ITU-R Recommendation BT.709, more commonly known by the abbreviations Rec. 709 or BT.709, standardizes the format of high-definition television, having 16:9 (widescreen) aspect ratio. The first edition of the standard was approved in 1990.
Rec. 709 refers to HDTV systems having roughly two million luma samples per frame. Rec. 709 has two parts:
Part 2 codifies current and prospective 1080i and 1080p systems with square sampling. In an attempt to unify 1080-line HDTV standards, part 2 defines a common image format (CIF) with picture parameters independent of the picture rate.
Part 1 codifies what are now referred to as 1035i30 and 1152i25 HDTV systems. The 1035i30 system is now obsolete, having been superseded by 1080i and 1080p square-sampled ("square-pixel") systems. The 1152i25 system was used for experimental equipment in Europe and was never commercially deployed.
Rec. 709 specifies the following picture rates: 60 Hz, 50 Hz, 30 Hz, 25 Hz and 24 Hz. "Fractional" rates having the above values divided by 1.001 are also permitted.
Initial acquisition is possible in either progressive or interlaced form. Video captured as progressive can be transported with either progressive transport or progressive segmented frame (PsF) transport. Video captured as interlaced can be transported with interlace transport. In cases where a progressive captured image is transported as a segmented frame, segment/field frequency must be twice the frame rate.
In practice, the above requirements result in the following frame rates ("fractional" rates are specified in commonly used "decimal" form): 25i, 25PsF, 25p, 50p for 50 Hz systems; 23.976p, 23.976PsF, 24p, 24PsF, 29.97i, 29.97p, 29.97PsF, 30PsF, 30p, 59.94p, 60p for 60 Hz systems.
Rec. 709 defines an R’G’B’ encoding and a Y’CBCR encoding, each with either 8 bits or 10 bits per sample in each color channel. In the 8-bit encoding, the R’, B’, G’, and Y’ channels have a nominal range of , and the CB and CR channels have a nominal range of with 128 as the neutral value. So in R’G’B’, reference black is (16, 16, 16) and reference white is (235, 235, 235), and in Y’CBCR, reference black is (16, 128, 128), and reference white is (235, 128, 128). Values outside the nominal ranges are allowed, but typically they would be clamped for broadcast or for display. Values 0 and 255 are reserved as timing references, and may not contain color data. Rec. 709's 10-bit encoding uses nominal values four times those of the 8-bit encoding. Rec. 709's nominal ranges are the same as those defined in ITU Rec. 601.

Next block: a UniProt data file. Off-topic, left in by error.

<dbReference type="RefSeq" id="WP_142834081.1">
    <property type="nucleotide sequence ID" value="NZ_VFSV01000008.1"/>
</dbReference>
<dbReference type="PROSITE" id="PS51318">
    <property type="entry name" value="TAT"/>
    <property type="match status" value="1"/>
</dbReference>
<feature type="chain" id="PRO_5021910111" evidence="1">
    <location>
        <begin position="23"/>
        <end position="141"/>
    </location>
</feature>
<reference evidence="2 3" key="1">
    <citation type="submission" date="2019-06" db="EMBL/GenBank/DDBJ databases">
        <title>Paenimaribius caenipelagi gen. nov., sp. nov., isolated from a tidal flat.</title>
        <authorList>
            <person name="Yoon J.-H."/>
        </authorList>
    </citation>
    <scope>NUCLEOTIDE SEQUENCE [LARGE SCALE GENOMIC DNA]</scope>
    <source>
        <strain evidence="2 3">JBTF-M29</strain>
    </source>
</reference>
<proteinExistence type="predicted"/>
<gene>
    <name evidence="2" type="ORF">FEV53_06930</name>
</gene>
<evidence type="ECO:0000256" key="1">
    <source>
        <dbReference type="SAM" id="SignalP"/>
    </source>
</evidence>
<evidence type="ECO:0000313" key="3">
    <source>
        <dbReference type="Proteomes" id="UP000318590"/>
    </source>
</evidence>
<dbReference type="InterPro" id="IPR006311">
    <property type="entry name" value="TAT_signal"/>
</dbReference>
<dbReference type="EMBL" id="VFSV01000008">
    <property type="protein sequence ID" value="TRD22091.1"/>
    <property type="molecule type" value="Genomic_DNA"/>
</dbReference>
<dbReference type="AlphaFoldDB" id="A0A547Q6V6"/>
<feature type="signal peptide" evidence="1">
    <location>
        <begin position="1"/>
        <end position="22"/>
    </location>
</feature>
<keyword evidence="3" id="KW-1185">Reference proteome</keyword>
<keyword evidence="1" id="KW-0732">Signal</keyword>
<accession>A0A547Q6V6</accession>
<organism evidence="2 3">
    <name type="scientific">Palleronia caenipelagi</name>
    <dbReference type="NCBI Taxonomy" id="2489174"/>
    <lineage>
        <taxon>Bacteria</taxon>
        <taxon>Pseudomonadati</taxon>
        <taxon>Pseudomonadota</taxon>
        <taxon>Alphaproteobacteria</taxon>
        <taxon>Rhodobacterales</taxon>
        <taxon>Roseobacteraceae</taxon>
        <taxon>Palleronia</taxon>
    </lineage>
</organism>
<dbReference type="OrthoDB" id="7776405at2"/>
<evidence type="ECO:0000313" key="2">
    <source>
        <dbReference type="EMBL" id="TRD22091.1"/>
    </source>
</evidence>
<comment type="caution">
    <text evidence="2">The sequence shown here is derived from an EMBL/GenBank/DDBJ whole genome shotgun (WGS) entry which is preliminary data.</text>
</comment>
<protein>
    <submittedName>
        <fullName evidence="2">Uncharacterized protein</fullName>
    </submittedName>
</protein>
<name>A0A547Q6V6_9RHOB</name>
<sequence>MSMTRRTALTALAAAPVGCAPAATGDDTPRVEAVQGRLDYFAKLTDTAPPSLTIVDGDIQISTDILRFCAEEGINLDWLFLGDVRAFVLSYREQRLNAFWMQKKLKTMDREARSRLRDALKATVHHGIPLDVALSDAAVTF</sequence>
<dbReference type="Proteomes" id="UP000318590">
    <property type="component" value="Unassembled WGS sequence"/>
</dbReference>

|Color space||White point||Primaries|
Note that red and blue are the same as the EBU Tech 3213 primaries while green is halfway between EBU Tech 3213 and SMPTE C (two types of Rec.601). In coverage of the CIE 1931 color space the Rec. 709 color space (and the derivative sRGB color space) is almost identical to Rec. 601 and covers 35.9%.
When converting between the various HD and SD formats, it would be correct to compensate for the differences in the primaries (e.g. between the Rec. 709, EBU Tech 3213, and SMPTE C primaries). In practice, this conversion is rarely performed because the difference is negligible in real-world scenes, except the ones with large patches of very saturated colors.
HDTV according to Rec. 709 forms luma (Y’) using R’G’B’ coefficients 0.2126, 0.7152, and 0.0722. This means that unlike Rec. 601, the coefficients match the primaries and white points, so luma corresponds more closely to luminance. Some experts feel that the advantages of correct matrix coefficients do not justify the change from Rec. 601 coefficients.
Rec. 709 specifies the EOTF (electro optical transfer function) of HDTV encoding in reference to the camera, known as camera gamma (sometimes indicated as "scene-referred" gamma). The Rec. 709 transfer function from the linear signal (luminance) to the nonlinear (voltage) is linear in the bottom part and then transfers to a power function for the rest of the range:
The conversion to linear is as follows.
The power function of the majority of the gamma curve is 0.45, but because it is offset by the linear section the resulting equivalent gamma is more approximate to 0.50-0.53 (the inverse of which is approximately gamma 1.9-2.0 to convert back to linear).
While Rec. 709 does not specify the display referred gamma, display gamma is discussed in EBU Tech 3320 and specified in ITU-R BT.1886 as a gamma of 2.4. This is a higher gamma than the 2.0 the math shown above would indicate, because the television system has been deliberately designed with an end-to-end system gamma of about 1.2, to provide compensation for the ‘dim surround’ effect. Therefore, the monitor gamma is not, and never has been, the inverse of the camera gamma. 
In typical production practice the encoding function of image sources is adjusted so that the final picture has the desired aesthetic look, as viewed on a reference monitor with a gamma of 2.4 (per ITU-R BT.1886) in a dim reference viewing environment (per ITU-R BT.2035).